Even when you have insurance, you’re not always covered. Unexpected surgeries, outpatient procedures, or an ER visit can come with unforeseen medical bills. The unforeseen medical bills can be equally as terrifying as the medical emergency itself. TALK ABOUT TRAUMA. Here are some ways to handle the unexpected bills:
Check Your Medical Bills for Errors
The first step is calling the health care facility and putting your account on hold for 30 days. This gives you the time to review your bill and make the necessary calls if you were to find discrepancies without the fear of being sent to collections. From there, you want to confirm whether the bill is accurate. If your bill isn’t itemized, ask for one that is from the billing department. You want to make sure each service and price is listed individually. Question things like multiple readings of scans or tests, and items like blankets and gloves which should be included in the facility fee.
Negotiate the Bills
Get in touch with your provider, insurance company, and hospital as soon as you can. When looking at the itemized bill, look for charges that seem substantially high. If you spot any, reach out to your insurance company to have them help you negotiate for a lower rate. Make sure you do your research to see what the service or procedure normally costs. You can try and negotiate to pay the market or in-network rate.
Tip: Hold on to all the information you receive including hospital bills, who you’ve spoken with and when, and any relevant emails. Having a paper trail can help you make your case.
Ask for a Payment Plan
Many providers including dentists, physicians, and hospitals can work out payment plans for your bills. This is one of the most common routes to go if you can’t afford to pay your bill in a lump sum. The minimum payment amount will be determined by what you’re able to negotiate off of the bill and the terms. The payments are generally broken up into equal payments over a set amount of time until the total bill is covered.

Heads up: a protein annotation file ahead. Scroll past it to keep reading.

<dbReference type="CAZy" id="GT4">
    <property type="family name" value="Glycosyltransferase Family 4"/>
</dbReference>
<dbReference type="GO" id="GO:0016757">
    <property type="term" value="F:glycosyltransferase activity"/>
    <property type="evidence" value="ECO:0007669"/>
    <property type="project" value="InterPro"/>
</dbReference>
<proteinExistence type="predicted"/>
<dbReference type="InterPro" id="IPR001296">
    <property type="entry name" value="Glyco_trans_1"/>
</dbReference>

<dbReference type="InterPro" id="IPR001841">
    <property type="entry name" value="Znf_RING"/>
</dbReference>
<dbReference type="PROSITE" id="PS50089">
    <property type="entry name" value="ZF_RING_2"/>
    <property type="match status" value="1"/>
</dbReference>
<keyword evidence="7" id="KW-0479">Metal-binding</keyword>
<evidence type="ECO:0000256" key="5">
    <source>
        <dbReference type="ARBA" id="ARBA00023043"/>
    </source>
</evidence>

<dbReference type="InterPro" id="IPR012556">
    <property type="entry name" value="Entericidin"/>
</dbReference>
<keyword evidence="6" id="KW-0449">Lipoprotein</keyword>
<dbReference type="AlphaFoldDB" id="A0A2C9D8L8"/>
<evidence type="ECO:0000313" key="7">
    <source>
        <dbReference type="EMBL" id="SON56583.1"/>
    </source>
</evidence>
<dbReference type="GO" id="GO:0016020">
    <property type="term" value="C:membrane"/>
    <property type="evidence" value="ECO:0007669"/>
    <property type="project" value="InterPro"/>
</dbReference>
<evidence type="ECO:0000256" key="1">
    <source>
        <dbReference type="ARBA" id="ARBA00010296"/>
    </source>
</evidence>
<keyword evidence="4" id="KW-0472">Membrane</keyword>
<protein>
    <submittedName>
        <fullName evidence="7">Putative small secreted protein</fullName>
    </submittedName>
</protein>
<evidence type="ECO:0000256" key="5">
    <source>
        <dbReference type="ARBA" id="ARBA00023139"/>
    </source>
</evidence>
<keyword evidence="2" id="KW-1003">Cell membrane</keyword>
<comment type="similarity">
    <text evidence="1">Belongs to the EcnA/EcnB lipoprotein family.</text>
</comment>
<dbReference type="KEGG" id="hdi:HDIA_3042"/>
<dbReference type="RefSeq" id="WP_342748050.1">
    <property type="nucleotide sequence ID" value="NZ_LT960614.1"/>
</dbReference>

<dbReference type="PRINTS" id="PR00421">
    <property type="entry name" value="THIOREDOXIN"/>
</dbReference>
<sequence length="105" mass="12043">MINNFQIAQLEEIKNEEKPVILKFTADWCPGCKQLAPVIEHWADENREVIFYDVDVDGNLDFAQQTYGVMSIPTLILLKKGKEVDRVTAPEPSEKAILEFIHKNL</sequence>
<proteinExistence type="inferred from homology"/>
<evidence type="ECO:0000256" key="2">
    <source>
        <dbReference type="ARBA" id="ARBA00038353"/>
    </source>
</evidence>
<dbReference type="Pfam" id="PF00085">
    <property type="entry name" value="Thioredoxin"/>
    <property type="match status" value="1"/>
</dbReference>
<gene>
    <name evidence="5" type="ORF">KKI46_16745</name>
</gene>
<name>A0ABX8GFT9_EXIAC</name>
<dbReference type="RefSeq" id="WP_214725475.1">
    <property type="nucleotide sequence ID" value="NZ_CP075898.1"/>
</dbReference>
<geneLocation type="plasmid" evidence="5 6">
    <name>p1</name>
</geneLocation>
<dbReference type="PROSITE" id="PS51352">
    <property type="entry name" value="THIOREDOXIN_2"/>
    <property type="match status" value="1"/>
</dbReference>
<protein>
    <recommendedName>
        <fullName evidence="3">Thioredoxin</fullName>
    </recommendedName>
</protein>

Tip: Ask to see if there are any fees associated with choosing a payment plan. The last thing you want is to be hit with more unplanned expenses.
Work with a Medical Billing Advocate
Like the name sounds, medical billing advocates focus on helping patients understand their bills, find inaccurate billing, and negotiate costs. If you are not provided with an advocate from the hospital, check with your insurance provider to see if they have a list of advocates that would be covered by your insurance. If neither of these options work, you can hire an independent advocate. The medical billing advocate might be helpful in situations where you’ve exhausted the steps above and aren’t able to lower the bill. Having another set of eyes and someone who is experienced can be very beneficial.
Tip: Keep in mind that advocates from the hospital are on their payroll. Even though they should have your best interest in mind, sometimes they don’t.
The Bottom Line
It can be tempting to ignore medical bills since there is no immediate repercussion like there is with a phone bill, but like any business, hospitals and doctors’ offices usually turn over bills to collections agencies pretty quickly. Once they get involved, it can be very difficult to negotiate your bill down and your credit will take a hit. The best way to handle unexpected medical bills is to be proactive.